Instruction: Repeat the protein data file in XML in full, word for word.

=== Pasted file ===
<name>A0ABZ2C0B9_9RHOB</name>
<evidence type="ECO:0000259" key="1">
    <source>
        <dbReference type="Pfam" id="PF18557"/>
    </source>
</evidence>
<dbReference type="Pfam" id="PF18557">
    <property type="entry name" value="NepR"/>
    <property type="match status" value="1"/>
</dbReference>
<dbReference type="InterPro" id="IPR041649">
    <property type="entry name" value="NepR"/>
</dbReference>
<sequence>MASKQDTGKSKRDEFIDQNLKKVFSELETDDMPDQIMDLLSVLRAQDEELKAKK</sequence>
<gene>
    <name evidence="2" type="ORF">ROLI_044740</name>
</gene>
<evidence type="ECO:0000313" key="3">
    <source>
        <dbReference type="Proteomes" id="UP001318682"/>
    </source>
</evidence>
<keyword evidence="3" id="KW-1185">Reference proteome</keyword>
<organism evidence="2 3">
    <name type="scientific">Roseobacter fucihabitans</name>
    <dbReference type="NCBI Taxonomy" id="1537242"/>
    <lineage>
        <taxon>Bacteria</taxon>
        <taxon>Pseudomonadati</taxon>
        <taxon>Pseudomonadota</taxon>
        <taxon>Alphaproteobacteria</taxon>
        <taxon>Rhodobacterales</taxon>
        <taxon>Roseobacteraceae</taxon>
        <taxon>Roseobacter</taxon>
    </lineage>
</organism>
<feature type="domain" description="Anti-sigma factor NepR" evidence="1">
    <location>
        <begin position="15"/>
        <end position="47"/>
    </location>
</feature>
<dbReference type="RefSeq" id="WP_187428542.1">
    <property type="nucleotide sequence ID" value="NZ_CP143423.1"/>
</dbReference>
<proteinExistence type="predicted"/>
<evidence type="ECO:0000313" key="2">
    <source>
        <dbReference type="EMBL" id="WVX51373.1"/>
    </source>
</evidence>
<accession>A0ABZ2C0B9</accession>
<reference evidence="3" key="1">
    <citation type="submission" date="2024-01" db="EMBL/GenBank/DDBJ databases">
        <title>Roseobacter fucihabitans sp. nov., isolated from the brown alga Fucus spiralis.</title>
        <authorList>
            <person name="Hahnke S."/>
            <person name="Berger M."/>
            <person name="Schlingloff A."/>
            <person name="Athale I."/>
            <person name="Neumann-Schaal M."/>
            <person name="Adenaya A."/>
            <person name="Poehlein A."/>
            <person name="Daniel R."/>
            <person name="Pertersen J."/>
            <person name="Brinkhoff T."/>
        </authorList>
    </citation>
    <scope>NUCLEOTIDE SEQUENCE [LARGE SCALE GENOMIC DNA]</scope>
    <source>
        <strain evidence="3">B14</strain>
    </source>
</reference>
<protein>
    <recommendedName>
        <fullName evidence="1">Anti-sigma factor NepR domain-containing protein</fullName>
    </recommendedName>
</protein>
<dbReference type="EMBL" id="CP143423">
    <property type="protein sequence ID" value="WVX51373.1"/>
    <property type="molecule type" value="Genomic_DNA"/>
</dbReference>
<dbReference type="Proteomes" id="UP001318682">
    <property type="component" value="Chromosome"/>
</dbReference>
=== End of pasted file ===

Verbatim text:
<name>A0ABZ2C0B9_9RHOB</name>
<evidence type="ECO:0000259" key="1">
    <source>
        <dbReference type="Pfam" id="PF18557"/>
    </source>
</evidence>
<dbReference type="Pfam" id="PF18557">
    <property type="entry name" value="NepR"/>
    <property type="match status" value="1"/>
</dbReference>
<dbReference type="InterPro" id="IPR041649">
    <property type="entry name" value="NepR"/>
</dbReference>
<sequence>MASKQDTGKSKRDEFIDQNLKKVFSELETDDMPDQIMDLLSVLRAQDEELKAKK</sequence>
<gene>
    <name evidence="2" type="ORF">ROLI_044740</name>
</gene>
<evidence type="ECO:0000313" key="3">
    <source>
        <dbReference type="Proteomes" id="UP001318682"/>
    </source>
</evidence>
<keyword evidence="3" id="KW-1185">Reference proteome</keyword>
<organism evidence="2 3">
    <name type="scientific">Roseobacter fucihabitans</name>
    <dbReference type="NCBI Taxonomy" id="1537242"/>
    <lineage>
        <taxon>Bacteria</taxon>
        <taxon>Pseudomonadati</taxon>
        <taxon>Pseudomonadota</taxon>
        <taxon>Alphaproteobacteria</taxon>
        <taxon>Rhodobacterales</taxon>
        <taxon>Roseobacteraceae</taxon>
        <taxon>Roseobacter</taxon>
    </lineage>
</organism>
<feature type="domain" description="Anti-sigma factor NepR" evidence="1">
    <location>
        <begin position="15"/>
        <end position="47"/>
    </location>
</feature>
<dbReference type="RefSeq" id="WP_187428542.1">
    <property type="nucleotide sequence ID" value="NZ_CP143423.1"/>
</dbReference>
<proteinExistence type="predicted"/>
<evidence type="ECO:0000313" key="2">
    <source>
        <dbReference type="EMBL" id="WVX51373.1"/>
    </source>
</evidence>
<accession>A0ABZ2C0B9</accession>
<reference evidence="3" key="1">
    <citation type="submission" date="2024-01" db="EMBL/GenBank/DDBJ databases">
        <title>Roseobacter fucihabitans sp. nov., isolated from the brown alga Fucus spiralis.</title>
        <authorList>
            <person name="Hahnke S."/>
            <person name="Berger M."/>
            <person name="Schlingloff A."/>
            <person name="Athale I."/>
            <person name="Neumann-Schaal M."/>
            <person name="Adenaya A."/>
            <person name="Poehlein A."/>
            <person name="Daniel R."/>
            <person name="Pertersen J."/>
            <person name="Brinkhoff T."/>
        </authorList>
    </citation>
    <scope>NUCLEOTIDE SEQUENCE [LARGE SCALE GENOMIC DNA]</scope>
    <source>
        <strain evidence="3">B14</strain>
    </source>
</reference>
<protein>
    <recommendedName>
        <fullName evidence="1">Anti-sigma factor NepR domain-containing protein</fullName>
    </recommendedName>
</protein>
<dbReference type="EMBL" id="CP143423">
    <property type="protein sequence ID" value="WVX51373.1"/>
    <property type="molecule type" value="Genomic_DNA"/>
</dbReference>
<dbReference type="Proteomes" id="UP001318682">
    <property type="component" value="Chromosome"/>
</dbReference>